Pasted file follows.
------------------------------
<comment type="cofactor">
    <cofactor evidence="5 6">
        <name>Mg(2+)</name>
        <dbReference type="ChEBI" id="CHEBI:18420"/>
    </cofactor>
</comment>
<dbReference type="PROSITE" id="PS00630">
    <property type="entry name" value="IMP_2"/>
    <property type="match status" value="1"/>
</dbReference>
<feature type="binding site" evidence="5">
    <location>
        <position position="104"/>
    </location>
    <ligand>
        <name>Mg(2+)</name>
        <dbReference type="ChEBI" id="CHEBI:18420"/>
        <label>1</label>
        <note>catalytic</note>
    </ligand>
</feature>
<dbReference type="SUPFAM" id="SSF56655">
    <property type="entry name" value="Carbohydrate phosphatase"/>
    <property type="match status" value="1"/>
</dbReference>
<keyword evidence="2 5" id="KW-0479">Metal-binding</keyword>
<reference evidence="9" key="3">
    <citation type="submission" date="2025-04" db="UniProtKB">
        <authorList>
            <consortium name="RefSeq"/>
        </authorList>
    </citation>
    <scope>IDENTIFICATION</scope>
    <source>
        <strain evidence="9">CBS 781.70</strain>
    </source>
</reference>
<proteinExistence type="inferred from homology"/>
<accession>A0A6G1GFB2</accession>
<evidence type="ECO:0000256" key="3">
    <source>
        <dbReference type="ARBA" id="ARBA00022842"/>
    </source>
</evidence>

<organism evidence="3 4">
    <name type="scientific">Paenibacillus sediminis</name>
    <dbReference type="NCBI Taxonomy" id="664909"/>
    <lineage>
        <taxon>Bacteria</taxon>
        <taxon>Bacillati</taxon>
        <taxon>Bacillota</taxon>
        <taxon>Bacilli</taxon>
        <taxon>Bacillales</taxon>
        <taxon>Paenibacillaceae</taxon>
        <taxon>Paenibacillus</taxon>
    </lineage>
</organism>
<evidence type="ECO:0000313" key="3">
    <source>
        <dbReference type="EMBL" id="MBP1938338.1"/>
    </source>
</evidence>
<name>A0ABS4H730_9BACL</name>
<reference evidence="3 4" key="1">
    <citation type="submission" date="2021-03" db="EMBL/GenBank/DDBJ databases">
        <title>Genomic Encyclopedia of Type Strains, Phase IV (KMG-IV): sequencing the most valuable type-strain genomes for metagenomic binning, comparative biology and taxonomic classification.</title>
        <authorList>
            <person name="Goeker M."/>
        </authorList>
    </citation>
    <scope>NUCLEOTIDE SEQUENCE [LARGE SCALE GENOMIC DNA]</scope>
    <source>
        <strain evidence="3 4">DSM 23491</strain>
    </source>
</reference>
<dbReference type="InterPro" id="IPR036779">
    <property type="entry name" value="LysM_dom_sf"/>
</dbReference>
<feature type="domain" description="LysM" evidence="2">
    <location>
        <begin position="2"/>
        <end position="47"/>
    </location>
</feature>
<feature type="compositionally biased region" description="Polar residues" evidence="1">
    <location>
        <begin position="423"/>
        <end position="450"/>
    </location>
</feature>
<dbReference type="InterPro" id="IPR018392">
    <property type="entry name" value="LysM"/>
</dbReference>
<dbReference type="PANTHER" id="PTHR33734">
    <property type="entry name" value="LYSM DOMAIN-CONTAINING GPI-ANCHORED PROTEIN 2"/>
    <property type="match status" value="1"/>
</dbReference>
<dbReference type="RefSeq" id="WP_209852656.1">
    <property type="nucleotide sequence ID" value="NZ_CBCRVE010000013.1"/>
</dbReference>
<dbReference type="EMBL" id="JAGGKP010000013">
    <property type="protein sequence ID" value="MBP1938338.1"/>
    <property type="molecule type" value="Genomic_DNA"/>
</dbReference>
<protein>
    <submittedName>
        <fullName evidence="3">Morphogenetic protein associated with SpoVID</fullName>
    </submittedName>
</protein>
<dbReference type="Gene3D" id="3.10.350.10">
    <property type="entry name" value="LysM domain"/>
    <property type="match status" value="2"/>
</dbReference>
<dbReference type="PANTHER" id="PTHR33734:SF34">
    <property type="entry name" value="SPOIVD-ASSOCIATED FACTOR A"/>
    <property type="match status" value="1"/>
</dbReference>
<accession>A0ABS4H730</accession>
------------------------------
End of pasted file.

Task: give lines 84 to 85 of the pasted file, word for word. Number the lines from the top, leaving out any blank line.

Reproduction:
</feature>
<feature type="compositionally biased region" description="Polar residues" evidence="1">